Morris Park is set to get some new wheels.
A new car service company has been blessed by the local Community Board and could begin serving the neighborhood with at least ten cabs as soon as February.
Dash Car Service is only a Taxi and Limousine license away from kicking off operations from a base at 1354 Stillwell Ave., said the business owner, Nancy Hall.
Hall hopes to fill a need in a nabe filled with medical employees looking for a ride to and from work.
The city’s new green outer borough cabs, which are allowed to pick up street hails, have barely made it out to Morris Park, she said.
“Ask around, and people around here say it’s hard to hail a cab,” she said, whose cars are not allowed to pick up hails.
Community Board 11 cast a resounding “vote of no objection” to Dash’s application at its Nov. 21 meeting, after peppering Hall with questions over the last few months.
The Board’s transportation committee was concerned that the cars would occupy parking spaces in an area where space is precious.
A former car service company in Morris Park was forced to shut down after its vehicles loitered in front of their base shop, said Vinnie Prezioso, who serves on the committee.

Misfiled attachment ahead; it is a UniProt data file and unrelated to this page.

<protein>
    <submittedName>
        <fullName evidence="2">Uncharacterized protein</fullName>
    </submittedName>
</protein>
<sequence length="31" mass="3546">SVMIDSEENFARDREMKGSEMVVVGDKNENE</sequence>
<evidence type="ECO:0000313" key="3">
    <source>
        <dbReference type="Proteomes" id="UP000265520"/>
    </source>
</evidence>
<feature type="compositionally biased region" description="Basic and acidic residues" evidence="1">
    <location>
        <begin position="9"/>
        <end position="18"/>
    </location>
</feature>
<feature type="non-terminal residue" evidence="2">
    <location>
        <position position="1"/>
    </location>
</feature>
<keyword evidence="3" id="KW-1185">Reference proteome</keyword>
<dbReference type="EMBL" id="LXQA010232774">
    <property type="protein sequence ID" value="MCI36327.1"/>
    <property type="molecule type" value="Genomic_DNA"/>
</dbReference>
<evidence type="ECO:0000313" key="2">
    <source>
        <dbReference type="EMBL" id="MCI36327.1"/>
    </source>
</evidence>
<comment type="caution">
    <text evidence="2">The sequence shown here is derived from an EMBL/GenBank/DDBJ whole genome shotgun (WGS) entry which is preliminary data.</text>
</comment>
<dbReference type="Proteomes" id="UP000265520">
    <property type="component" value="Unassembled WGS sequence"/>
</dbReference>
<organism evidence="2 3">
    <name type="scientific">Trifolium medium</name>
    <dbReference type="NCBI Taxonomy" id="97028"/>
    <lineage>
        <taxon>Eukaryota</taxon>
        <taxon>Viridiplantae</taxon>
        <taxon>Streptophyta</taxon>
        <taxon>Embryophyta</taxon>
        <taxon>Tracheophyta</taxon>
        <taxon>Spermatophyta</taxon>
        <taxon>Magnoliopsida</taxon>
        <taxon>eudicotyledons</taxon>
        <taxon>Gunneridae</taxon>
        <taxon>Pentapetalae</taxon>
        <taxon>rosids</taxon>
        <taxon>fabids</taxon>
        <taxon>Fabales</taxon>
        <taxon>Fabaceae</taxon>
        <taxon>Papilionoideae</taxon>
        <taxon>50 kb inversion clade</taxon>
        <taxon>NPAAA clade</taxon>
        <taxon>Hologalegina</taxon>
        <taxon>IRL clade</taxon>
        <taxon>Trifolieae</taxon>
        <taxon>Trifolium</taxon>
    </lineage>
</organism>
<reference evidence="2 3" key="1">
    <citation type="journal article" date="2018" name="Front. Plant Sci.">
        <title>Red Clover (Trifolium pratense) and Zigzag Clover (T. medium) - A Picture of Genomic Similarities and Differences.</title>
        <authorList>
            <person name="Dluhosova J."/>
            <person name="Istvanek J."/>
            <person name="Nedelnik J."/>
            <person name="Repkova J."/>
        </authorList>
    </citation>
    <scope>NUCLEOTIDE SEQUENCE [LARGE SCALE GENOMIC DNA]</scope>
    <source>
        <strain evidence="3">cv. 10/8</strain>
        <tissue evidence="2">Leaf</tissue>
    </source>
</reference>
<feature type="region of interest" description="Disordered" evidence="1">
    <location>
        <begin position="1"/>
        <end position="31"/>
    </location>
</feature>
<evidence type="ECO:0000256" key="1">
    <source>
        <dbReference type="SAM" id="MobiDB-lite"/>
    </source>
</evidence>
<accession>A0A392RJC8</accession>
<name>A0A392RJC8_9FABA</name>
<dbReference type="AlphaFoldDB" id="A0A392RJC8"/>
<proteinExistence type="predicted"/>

Hall promised that won’t happen with her cabs.
“They don’t make money hanging out at the base,” she said. “They make money out there on the road.”
The drivers will receive alerts on a GPS-like screen attached to their dashboard.
The new technology is key —the livery cars clustered in front of past car service bases did so to ensure that their two-way radio signals would function, David Leavitt, the board’s economic development chair, said at the meeting.
Hall also stressed that since she does not own the cars themselves, drivers would take their cars home at the end of their shift, instead of parking on local streets.
Most of the board supported Dash and claimed that it will fill a local need.
“We don’t really have a car service in that immediate area,” Prezioso said. “We had a bunch of requirements, and in the end we were satisfied with what they did and how they did it.”
There was some dissent.
Board member Mahendra Patel was concerned that adding another car-related business to the area could increase traffic.
“The majority of stores in that part of Stillwell Avenue are car repair shops. Did you consider the impact of having one more car company in that area?” asked Patel.
City law requires any car service to provide indoor, off-street parking for half of its fleet. Dash currently can house 10 cars at its Stillwell Avenue lot, meaning that it can have no more than 20 cars out in the street.
If the business takes off, Hall would like to expand to a larger number of cars. But first she has more important tasks to take care of.
The company’s signature Dash logo remains a work in progress.